Part of his regular duties included playing basketball for the Chanute Field team. Kaplowitz recalled, "I played basketball at Chanute Field with a bunch of all-American ballplayers like Bill Hapac from the University of Illinois, Ted Skrodsky, Osborne, Menke from DePaul and a few others. We were undefeated in the six games that I played with them before I got called to go to Cadet School to take up flying." Prior to reporting to Cadet School, "we had a game with Chanute Field against Scott Field, another team in the Air Corps." His teammates made him captain of the team. On that occasion, Kaplowitz remembered, "I scored 37 points and I did not miss a shot. That was my going-away present. Then, I got on the train and went to Kelly Field, Texas, where I had six weeks of preliminary training." Over the next five years, Kaplowitz crisscrossed the country for training before being sent to the Pacific theater, where he flew thirteen missions as a fighter pilot and nearly lost his life several times. He spent five years in the military, his basketball career interrupted by war.
Kaplowitz, like millions of Americans, saw his life irrevocably altered on that fateful December day. In the quiet hours of December 7, 1941, the Japanese had sailed undetected across the Pacific Ocean with sixty ships, and the intent to inflict devastating damage on the U.S. Navy. That is exactly what they did as the U.S. Navy suffered horrific losses. It was an attack that shattered the nation's confidence and awoke it from its isolationist sensibility. The following day, newspapers across the country decried the devastation that the Japanese had unleashed. The headline of the New York Daily News declared "JAPS BOMB HAWAII DECLARE WAR ONU.S. AND BRITAIN." In large block letters on the front page, the Boston Herald announced, "JAPS OPEN WAR ON U.S. BOMB HAWAII, KILL 350." The New York Times reported, "JAPAN WARS ON U.S. AND BRITAIN, MAKESSUDDEN ATTACK ON HAWAII, HEAVY FI GHTING AT SEAS REPORTED." Later that day, President Franklin Roosevelt addressed Congress and gave his soon-to-be famous "day that will live in infamy" speech. Soon thereafter, the country was headed to war for the second time in a generation.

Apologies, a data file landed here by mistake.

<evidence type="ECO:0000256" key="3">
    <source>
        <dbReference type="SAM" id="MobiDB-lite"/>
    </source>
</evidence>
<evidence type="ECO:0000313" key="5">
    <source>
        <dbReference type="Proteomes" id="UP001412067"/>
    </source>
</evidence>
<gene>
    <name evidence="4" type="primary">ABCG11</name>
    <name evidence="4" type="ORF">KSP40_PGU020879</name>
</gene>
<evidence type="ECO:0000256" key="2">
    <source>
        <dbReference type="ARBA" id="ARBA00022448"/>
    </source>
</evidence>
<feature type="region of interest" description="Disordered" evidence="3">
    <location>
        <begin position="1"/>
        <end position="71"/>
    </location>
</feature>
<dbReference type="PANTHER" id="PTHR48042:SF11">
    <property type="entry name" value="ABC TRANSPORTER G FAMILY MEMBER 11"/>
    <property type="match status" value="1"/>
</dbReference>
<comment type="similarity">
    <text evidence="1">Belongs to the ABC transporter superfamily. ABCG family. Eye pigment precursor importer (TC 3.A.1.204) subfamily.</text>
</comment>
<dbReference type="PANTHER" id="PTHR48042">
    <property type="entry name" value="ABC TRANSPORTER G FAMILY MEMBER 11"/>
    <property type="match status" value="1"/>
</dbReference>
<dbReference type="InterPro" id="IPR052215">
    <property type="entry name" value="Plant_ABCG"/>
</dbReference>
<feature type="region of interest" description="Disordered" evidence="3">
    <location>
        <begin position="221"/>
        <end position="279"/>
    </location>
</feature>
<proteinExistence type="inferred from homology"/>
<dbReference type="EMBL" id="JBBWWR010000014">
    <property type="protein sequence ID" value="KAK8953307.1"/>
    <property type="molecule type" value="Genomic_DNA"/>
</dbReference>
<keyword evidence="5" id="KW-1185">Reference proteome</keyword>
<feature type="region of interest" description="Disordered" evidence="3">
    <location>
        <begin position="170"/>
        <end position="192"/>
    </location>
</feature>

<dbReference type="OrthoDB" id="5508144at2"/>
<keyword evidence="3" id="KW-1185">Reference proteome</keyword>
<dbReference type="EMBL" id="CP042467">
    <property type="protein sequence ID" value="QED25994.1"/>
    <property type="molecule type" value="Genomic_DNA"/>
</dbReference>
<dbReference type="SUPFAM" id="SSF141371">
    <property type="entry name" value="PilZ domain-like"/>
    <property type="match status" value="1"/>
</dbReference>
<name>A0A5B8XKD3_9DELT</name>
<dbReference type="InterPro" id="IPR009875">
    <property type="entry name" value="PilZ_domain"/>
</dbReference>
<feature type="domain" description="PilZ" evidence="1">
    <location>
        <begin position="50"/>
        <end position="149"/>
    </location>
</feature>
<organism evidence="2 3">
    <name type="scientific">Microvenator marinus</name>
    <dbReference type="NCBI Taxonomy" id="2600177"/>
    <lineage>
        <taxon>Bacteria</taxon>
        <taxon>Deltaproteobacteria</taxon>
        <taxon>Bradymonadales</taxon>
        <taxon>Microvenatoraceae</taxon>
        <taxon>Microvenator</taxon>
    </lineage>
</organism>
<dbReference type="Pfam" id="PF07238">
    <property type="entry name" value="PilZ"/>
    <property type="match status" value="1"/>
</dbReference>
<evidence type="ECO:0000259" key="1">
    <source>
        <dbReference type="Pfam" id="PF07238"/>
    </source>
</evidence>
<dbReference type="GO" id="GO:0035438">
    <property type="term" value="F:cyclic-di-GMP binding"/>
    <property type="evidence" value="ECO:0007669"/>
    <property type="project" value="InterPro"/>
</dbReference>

In the days preceding the attack on Pearl Harbor, however, another basketball season loomed, and teams across the country readied for another season of basketball. In St. Louis, the Washington University Bears prepared for the start of their season with a warm-up game against McKendree College, while crosstown rival St. Louis University, coming off a terrible loss, 51–22, to the University of Notre Dame the week before, sought to redeem itself against the University of Missouri and answer the question of "whether the Tigers of the University of Missouri rate[d] as high in basketball as they [did] in football." In New York future Naismith Memorial Basketball Hall of Fame coach Clair Bee was contemplating making a change to his Long Island University starting five for the preseason finale against Lawrence Tech of Detroit. He was thinking of replacing Dick Holub in the starting lineup with Irv Rothenberg, a six-foot-seven, two-hundred-pound sophomore whom Bee felt would "be of greater help to the varsity in securing control of the ball." Excitement surrounded George Washington University as the basketball team geared up for its first season in the Southern Conference with a game against Wake Forest University. Throughout the country a new season of basketball was set to begin in the shadow of the looming war.
In Indianapolis the Indianapolis Kautskys and the Toledo Jim White Chevies, both teams in the National Basketball League (NBL), returned to the court after the halftime intermission. The teams were loosening up and going through the lay-up drills before heading to the benches for a final review of the second-half strategy. But before the teams could start the second half, the public address announcer broke through the noise of the crowd to make an announcement. Indianapolis's Frank Baird recalled, "Suddenly, the announcer said, 'we have an important announcement. Japan has bombed Pearl Harbor.' We stopped warm-ups and started talking to each other at midcourt. I remember so well that when we got together, we got into a bit of an argument, so to speak. We didn't know whether Pearl Harbor was in the Philippines or in Hawaii. Just goes to show how few of us had even heard of Pearl Harbor to that point. Most of us thought there was surely no way the Japanese could come all the way over to bomb Hawaii. Well, of course we were wrong, unfortunately." Bob Deitz, one of the Kautskys' players remembered the announcement and the shock that it caused.